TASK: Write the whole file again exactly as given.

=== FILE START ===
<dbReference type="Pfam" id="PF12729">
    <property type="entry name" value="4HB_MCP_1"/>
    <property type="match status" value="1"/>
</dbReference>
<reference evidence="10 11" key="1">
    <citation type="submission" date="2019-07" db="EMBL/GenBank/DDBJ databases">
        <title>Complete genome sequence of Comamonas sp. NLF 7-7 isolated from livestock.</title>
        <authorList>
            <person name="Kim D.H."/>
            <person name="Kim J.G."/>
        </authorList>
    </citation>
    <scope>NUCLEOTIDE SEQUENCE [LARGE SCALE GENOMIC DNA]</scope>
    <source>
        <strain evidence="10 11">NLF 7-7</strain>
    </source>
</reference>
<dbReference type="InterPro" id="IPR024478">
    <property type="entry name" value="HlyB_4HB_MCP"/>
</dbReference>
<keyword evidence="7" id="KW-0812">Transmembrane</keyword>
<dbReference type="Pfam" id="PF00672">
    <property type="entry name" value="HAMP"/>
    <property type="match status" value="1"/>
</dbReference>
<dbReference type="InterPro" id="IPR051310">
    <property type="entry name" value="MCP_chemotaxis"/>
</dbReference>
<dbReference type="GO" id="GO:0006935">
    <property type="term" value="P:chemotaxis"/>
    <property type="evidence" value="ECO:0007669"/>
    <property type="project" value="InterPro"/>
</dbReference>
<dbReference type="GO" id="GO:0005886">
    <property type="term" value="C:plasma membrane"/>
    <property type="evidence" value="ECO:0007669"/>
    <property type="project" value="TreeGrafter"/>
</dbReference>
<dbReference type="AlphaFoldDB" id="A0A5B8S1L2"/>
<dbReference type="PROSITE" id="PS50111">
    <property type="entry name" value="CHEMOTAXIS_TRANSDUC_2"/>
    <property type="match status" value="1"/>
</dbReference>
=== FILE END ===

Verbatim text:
<dbReference type="Pfam" id="PF12729">
    <property type="entry name" value="4HB_MCP_1"/>
    <property type="match status" value="1"/>
</dbReference>
<reference evidence="10 11" key="1">
    <citation type="submission" date="2019-07" db="EMBL/GenBank/DDBJ databases">
        <title>Complete genome sequence of Comamonas sp. NLF 7-7 isolated from livestock.</title>
        <authorList>
            <person name="Kim D.H."/>
            <person name="Kim J.G."/>
        </authorList>
    </citation>
    <scope>NUCLEOTIDE SEQUENCE [LARGE SCALE GENOMIC DNA]</scope>
    <source>
        <strain evidence="10 11">NLF 7-7</strain>
    </source>
</reference>
<dbReference type="InterPro" id="IPR024478">
    <property type="entry name" value="HlyB_4HB_MCP"/>
</dbReference>
<keyword evidence="7" id="KW-0812">Transmembrane</keyword>
<dbReference type="Pfam" id="PF00672">
    <property type="entry name" value="HAMP"/>
    <property type="match status" value="1"/>
</dbReference>
<dbReference type="InterPro" id="IPR051310">
    <property type="entry name" value="MCP_chemotaxis"/>
</dbReference>
<dbReference type="GO" id="GO:0006935">
    <property type="term" value="P:chemotaxis"/>
    <property type="evidence" value="ECO:0007669"/>
    <property type="project" value="InterPro"/>
</dbReference>
<dbReference type="GO" id="GO:0005886">
    <property type="term" value="C:plasma membrane"/>
    <property type="evidence" value="ECO:0007669"/>
    <property type="project" value="TreeGrafter"/>
</dbReference>
<dbReference type="AlphaFoldDB" id="A0A5B8S1L2"/>
<dbReference type="PROSITE" id="PS50111">
    <property type="entry name" value="CHEMOTAXIS_TRANSDUC_2"/>
    <property type="match status" value="1"/>
</dbReference>